Avast Secureline VPN has a functional and helpful interface. It displays a window that segments each server location per region, making it easier to find your preferred server. If you want to stream or conduct P2P sharing, they also have a separate segment for the optimized servers.
TunnelBear has a vibrant interface featuring a world map and a bear that tunnels from one server location to the other. You can find the tunnels by scrolling on the map. While this may work well in a mobile display, I would personally prefer an expandable window for laptops and desktops.
For the interface and usability category, Avast Secureline VPN wins over TunnelBear.
Avast Secureline VPN lacks in the add-on department—it does not even have split tunneling or ad and malware blockers. TunnelBear has an obfuscated server called GhostBear, which enables your VPN traffic to appear like normal Internet activity.
Since Avast Secureline VPN does not have any additional features, TunnelBear tops this category.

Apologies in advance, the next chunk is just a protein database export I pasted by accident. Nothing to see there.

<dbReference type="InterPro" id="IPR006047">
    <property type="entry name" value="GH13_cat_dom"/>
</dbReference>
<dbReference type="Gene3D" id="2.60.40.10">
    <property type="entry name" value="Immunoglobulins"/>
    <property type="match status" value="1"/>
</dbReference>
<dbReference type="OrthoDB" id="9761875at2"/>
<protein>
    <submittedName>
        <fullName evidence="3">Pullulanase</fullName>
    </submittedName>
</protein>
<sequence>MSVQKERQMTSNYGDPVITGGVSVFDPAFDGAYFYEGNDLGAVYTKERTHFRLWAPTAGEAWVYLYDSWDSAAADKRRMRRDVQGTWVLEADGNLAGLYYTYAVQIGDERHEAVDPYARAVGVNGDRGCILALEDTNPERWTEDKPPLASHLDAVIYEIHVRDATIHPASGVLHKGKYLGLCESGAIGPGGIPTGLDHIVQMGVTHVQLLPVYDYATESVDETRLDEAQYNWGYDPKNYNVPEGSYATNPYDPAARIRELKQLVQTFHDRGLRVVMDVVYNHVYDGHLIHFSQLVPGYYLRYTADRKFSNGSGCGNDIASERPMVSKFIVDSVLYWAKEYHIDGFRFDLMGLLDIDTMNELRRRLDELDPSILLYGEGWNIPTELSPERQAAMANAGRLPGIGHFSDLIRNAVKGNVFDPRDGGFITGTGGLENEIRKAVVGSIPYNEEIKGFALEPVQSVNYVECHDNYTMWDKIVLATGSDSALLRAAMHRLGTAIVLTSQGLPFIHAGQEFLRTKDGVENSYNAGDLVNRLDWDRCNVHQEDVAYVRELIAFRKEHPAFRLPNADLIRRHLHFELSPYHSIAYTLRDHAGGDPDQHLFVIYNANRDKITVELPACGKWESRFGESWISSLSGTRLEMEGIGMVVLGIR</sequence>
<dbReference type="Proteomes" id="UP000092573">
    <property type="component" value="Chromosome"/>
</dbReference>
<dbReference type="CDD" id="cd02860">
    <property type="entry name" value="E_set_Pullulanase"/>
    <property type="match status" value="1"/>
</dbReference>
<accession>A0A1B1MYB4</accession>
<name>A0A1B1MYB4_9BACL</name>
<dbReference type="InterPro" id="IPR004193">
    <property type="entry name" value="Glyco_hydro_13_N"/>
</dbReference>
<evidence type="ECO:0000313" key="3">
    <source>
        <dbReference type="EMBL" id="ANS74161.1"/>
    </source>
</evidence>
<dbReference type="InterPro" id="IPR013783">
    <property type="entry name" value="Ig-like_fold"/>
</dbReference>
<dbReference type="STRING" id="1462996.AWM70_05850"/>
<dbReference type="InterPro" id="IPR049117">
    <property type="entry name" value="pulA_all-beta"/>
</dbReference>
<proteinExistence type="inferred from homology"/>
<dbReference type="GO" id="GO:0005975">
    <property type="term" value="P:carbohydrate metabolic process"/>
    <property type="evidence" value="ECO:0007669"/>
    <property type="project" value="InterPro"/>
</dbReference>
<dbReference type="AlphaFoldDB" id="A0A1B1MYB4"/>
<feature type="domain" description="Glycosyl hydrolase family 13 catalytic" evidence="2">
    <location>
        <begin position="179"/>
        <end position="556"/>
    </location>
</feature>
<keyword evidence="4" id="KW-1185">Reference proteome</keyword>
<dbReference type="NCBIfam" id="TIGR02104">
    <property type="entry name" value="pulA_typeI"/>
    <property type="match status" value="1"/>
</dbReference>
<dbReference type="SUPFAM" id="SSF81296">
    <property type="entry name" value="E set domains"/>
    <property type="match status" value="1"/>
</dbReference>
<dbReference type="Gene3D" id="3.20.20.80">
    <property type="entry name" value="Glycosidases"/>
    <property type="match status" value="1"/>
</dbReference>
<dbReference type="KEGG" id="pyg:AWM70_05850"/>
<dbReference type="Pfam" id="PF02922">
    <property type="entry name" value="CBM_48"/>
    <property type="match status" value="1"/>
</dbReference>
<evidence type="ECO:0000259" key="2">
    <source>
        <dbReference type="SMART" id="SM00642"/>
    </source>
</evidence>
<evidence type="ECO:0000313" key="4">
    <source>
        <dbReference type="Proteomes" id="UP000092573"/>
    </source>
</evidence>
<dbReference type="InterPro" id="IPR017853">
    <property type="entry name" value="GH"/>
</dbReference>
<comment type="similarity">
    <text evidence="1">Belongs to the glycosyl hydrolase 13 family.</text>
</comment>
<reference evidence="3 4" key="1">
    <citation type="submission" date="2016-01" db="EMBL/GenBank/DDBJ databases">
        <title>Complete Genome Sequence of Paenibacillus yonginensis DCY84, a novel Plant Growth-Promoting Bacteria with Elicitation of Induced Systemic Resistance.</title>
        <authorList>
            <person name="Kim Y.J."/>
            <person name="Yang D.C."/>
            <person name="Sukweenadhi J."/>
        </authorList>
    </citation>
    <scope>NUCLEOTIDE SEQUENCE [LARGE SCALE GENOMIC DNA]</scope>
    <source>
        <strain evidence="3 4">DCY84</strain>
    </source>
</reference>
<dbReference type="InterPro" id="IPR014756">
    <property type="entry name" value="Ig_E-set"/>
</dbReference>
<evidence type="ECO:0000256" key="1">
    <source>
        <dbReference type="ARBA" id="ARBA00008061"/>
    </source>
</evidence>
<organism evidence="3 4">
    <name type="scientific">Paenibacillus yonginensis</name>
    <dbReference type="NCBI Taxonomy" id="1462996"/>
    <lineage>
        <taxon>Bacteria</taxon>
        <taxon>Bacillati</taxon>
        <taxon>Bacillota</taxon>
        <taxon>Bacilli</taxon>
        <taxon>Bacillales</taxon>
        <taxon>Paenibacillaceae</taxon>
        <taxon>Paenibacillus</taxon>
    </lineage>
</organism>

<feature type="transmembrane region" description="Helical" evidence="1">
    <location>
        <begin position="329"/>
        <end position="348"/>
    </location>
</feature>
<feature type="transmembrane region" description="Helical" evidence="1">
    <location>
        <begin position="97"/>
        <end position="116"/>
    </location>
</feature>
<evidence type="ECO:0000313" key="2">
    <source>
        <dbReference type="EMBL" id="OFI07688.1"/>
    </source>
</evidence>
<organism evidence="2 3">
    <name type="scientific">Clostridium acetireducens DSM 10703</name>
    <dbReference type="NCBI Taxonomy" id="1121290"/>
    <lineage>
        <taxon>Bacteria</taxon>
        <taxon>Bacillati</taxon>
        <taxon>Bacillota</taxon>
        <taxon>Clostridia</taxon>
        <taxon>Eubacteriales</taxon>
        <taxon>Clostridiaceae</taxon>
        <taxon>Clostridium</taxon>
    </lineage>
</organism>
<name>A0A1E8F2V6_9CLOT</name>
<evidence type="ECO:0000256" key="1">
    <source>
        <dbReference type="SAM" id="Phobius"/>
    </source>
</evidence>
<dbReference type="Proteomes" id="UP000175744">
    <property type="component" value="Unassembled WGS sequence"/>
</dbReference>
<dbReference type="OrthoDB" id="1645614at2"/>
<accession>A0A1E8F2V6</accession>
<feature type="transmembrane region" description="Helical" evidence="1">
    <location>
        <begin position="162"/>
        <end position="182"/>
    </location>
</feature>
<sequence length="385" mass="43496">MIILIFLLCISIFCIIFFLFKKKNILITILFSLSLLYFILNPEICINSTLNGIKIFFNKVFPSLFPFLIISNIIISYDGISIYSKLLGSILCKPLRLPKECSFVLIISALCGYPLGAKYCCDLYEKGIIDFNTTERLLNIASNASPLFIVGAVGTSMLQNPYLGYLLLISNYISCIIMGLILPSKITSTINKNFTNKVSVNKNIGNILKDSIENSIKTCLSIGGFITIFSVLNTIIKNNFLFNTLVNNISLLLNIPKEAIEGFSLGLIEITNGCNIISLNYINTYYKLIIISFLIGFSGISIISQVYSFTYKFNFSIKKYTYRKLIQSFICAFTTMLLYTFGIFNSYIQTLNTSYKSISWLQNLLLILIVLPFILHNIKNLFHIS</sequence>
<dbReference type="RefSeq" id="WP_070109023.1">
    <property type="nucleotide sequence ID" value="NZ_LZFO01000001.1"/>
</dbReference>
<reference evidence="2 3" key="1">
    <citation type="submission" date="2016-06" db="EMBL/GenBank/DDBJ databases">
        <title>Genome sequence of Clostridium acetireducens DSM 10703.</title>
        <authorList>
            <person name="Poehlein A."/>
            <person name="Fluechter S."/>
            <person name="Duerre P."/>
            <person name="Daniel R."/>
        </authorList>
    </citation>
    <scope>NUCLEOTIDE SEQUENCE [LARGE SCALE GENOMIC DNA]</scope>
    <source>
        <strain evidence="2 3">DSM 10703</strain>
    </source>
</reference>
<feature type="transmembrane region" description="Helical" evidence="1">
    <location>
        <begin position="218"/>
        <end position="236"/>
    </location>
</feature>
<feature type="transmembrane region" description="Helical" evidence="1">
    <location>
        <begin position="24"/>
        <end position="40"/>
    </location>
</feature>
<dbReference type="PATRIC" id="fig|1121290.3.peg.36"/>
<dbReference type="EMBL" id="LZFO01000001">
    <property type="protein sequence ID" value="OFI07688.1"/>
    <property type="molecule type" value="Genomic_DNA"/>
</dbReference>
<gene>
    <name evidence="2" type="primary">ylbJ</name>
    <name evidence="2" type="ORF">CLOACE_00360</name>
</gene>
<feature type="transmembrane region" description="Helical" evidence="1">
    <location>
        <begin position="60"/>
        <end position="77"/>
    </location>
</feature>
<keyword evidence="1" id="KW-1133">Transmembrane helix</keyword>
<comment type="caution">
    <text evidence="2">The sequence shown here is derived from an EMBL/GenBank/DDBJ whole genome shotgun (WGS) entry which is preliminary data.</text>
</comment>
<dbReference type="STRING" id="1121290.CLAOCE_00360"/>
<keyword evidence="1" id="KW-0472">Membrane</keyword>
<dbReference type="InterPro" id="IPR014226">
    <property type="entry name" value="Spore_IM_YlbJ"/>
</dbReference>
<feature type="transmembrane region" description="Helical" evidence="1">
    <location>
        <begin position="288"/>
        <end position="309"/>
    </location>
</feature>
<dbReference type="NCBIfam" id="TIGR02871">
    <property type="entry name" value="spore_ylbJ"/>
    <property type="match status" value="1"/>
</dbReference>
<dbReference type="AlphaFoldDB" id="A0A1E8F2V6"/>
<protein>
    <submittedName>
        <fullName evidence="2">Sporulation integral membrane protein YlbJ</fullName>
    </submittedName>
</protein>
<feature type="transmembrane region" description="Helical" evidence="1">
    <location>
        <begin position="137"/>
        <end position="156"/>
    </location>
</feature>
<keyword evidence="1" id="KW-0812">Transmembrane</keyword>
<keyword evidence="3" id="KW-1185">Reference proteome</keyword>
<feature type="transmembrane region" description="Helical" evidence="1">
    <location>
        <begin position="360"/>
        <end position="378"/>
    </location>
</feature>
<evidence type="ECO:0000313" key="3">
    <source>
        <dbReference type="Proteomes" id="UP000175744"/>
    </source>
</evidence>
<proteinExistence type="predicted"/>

A great VPN provider should be able to provide its customers’ needs and answer their inquiries. Avast Secureline VPN and TunnelBear both provide those things for their clients. Here are their customer support features:
|Avast Secureline VPN||TunnelBear|
|Online Knowledge Base||Yes||Yes|
|Average Response Time||24 hours||2 hours|
Avast Secureline VPN takes longer to respond and has no ticket support feature. TunnelBear has ticket support and has a shorter response time. It only takes minutes for them to acknowledge your concern. It assures you it will answer your inquiries within 48 hours. In my case, a “Support Bear” got in touch with me after two hours.